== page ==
A French Blogger Tells Us What Her Job Is Really Like
The life of a fashion blogger appears to be a true dream world through the eyes of an onlooker. One day they are in Paris for fashion week, and the next they are relaxing by the crystal clear waters of Bali. We only know this of course by way of social media and each of their carefully curated blogs. As we catch surface-level glimmers of their glamorous lives, it’s only human to find yourself envying their undeniably appealing day-to-day. That envy can quickly (and unfortunately) turn into judgment. I mean, admit it—how many times have you asked yourself, what do bloggers days actually look like?
To put all the speculations, judgment, and genuine curiosity to rest, we talked a little more intimately with Camille Charrière of Camille Over the Rainbow, a well-known French fashion blogger, about what her life is really like. Considering the amount of success Camille’s blog has had over the years, her ever-growing presence in the street style scene, and her impressive editorial experience, it came as no surprise to hear that being a world-renown blogger is actually a lot of pressure.
The fact that life is more than what it seems to be on social media should be a no-brainer, but sadly is often forgotten, and Camille reminds us of that, as she openly talks with us about her busy day-to-day, what it feels like to worry about being a “passing trend,” in addition to exciting new projects she is working on outside of her blog. And don’t worry, we didn’t pass up this opportunity to inquire about all things style-related because after all, she is one of the chicest women we know, and we have the pictures and the quotes to prove it.
Scroll down to read our interview with French fashion blogger, Camille Charrière of Camille Over the Rainbow, followed by the must-have French-girl items we are loving now.
WHO WHAT WEAR: How did you initially get started in the fashion industry?
CAMILLE CHARRIÈRE: It all started when I moved to London from Paris, where I grew up and graduated from law school. The city really gave me wings (aka the balls to go after my dreams), and after spending exactly a year working at a hedge fund, I quit my job with no real game plan. Using my blog, Camille Over the Rainbow (named so as it was the doorway into my parallel universe) as an interactive CV, I applied for a job on the editorial team at Net-a-Porter, which miraculously I got. The rest is history. As my confidence and love for the fashion industry grew, so did my voice and my blog.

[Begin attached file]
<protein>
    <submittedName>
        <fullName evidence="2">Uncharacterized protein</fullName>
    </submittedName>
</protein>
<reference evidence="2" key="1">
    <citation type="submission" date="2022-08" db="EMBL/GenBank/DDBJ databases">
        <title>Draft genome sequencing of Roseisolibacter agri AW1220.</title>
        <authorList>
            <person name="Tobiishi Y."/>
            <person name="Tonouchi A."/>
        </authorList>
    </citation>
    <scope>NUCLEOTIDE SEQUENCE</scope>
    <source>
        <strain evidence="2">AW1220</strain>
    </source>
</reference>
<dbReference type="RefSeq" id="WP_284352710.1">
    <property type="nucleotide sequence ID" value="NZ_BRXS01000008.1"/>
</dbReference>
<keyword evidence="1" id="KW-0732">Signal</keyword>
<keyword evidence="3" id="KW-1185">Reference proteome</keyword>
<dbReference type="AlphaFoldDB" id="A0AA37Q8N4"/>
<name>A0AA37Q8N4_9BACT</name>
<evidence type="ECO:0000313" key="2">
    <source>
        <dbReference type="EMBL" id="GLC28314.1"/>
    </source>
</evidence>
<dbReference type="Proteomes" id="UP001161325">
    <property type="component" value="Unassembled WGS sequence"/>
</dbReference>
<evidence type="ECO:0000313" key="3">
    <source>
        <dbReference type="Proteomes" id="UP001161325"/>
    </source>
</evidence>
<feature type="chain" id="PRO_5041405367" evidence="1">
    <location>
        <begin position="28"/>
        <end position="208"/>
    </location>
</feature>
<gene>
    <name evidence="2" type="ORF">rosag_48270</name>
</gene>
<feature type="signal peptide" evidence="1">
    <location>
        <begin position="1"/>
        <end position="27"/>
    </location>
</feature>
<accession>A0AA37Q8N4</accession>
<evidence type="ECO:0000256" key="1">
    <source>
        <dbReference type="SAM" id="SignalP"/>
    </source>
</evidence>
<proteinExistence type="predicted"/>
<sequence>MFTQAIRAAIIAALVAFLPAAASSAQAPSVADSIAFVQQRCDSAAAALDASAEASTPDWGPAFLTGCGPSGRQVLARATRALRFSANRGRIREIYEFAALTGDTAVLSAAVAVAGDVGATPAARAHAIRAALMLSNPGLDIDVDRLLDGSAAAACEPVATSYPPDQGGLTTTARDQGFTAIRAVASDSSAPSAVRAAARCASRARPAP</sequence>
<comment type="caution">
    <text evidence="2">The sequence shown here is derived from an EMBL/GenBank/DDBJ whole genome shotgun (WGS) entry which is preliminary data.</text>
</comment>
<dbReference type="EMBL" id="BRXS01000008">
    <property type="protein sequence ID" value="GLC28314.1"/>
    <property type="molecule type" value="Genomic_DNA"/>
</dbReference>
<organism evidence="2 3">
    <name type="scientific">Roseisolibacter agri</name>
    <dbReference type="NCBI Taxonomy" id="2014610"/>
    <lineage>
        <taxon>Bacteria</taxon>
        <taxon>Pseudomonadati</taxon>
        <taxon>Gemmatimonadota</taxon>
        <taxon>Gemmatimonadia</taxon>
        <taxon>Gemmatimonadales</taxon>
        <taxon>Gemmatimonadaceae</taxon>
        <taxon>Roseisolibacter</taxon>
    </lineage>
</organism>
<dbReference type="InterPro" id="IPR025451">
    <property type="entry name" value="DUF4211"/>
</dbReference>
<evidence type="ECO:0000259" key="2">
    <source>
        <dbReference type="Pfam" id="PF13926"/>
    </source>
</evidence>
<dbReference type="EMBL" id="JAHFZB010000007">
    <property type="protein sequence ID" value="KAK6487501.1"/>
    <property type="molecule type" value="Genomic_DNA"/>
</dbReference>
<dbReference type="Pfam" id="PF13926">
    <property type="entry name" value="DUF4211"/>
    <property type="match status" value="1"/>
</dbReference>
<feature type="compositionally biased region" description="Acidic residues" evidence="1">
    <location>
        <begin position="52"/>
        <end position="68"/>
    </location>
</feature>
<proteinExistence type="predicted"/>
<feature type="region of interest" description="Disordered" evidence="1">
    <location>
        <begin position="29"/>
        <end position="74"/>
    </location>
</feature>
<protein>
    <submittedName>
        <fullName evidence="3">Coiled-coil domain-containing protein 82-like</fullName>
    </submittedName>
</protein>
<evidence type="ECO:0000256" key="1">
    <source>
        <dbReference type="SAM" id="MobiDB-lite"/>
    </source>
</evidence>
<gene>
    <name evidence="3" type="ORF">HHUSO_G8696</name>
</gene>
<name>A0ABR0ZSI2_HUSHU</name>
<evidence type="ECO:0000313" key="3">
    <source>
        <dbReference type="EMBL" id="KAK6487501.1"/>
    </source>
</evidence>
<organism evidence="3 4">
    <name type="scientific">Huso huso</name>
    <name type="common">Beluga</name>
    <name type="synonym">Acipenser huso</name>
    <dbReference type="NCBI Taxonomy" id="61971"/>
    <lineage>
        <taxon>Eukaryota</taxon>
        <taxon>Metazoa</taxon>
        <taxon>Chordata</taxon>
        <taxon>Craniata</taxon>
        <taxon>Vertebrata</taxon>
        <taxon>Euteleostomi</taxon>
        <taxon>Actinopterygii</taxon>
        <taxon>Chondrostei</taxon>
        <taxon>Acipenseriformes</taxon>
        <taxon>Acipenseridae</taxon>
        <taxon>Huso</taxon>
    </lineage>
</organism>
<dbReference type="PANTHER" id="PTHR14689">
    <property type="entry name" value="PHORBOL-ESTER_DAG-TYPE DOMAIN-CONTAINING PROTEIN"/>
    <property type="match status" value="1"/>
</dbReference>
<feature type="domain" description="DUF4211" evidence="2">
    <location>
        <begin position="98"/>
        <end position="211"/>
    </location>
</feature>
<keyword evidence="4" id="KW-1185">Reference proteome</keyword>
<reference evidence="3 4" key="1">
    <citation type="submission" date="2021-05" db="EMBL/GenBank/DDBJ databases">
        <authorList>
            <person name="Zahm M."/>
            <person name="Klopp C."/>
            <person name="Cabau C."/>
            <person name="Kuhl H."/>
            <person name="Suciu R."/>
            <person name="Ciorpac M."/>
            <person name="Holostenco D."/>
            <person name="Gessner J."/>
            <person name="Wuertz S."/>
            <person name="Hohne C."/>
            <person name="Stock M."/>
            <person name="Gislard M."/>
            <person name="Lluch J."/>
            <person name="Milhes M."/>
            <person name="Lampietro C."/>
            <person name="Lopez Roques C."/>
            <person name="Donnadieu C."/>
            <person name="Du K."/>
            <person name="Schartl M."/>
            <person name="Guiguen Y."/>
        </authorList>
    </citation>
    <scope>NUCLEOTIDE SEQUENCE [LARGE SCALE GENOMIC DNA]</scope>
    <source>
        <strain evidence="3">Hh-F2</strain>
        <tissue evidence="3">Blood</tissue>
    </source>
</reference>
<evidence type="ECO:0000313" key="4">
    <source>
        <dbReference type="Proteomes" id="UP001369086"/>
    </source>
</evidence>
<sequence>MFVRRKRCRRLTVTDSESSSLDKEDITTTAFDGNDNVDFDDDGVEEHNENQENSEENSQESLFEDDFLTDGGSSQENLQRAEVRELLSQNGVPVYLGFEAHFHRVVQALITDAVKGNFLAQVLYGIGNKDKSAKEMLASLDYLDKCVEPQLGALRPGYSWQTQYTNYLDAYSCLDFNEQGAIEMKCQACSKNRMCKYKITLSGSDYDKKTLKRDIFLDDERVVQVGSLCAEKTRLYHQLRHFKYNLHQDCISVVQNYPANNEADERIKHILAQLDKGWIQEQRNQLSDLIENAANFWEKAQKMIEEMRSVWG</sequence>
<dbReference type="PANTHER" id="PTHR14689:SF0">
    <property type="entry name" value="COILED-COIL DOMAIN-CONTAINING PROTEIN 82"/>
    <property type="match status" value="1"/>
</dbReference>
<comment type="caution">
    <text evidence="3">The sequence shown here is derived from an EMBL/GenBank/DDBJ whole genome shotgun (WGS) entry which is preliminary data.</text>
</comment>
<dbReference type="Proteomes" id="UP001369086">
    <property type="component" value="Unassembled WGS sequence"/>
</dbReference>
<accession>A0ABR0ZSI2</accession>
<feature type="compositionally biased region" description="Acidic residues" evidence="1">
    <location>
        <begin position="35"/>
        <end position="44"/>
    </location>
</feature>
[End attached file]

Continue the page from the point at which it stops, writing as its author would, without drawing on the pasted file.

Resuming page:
WWW: How would you best describe your job to someone else?
CC: I would call myself first and foremost a blogger (as I spend a lot of time writing in the first person and sharing my own outfits, opinions, and stories, even if that is mainly on Instagram nowadays). But I also do a fair share of writing for various publications, I co-present a podcast (Fashion: No Filter, which is available on iTunes), I do some consulting and some styling. I’m part of the generation of creatives that I want to call “slashers,” who adapt to whatever job needs doing for the day.
I’m part of the generation of creatives that I want to call ‘slashers,’ who adapt to whatever job needs doing for the day.
WWW: Can you walk us through a typical day for you?
CC: That’s the best part of my job. There are no typical days unless you count the fact that—just like everyone else—I seemed to be chained to my emails 24/7. Other than that, it could be anything from shooting a campaign to styling, consulting, worrying about an Instagram caption, planning and scripting our next show, or interviewing guests for it.
WWW: What is one thing about your job no one would expect?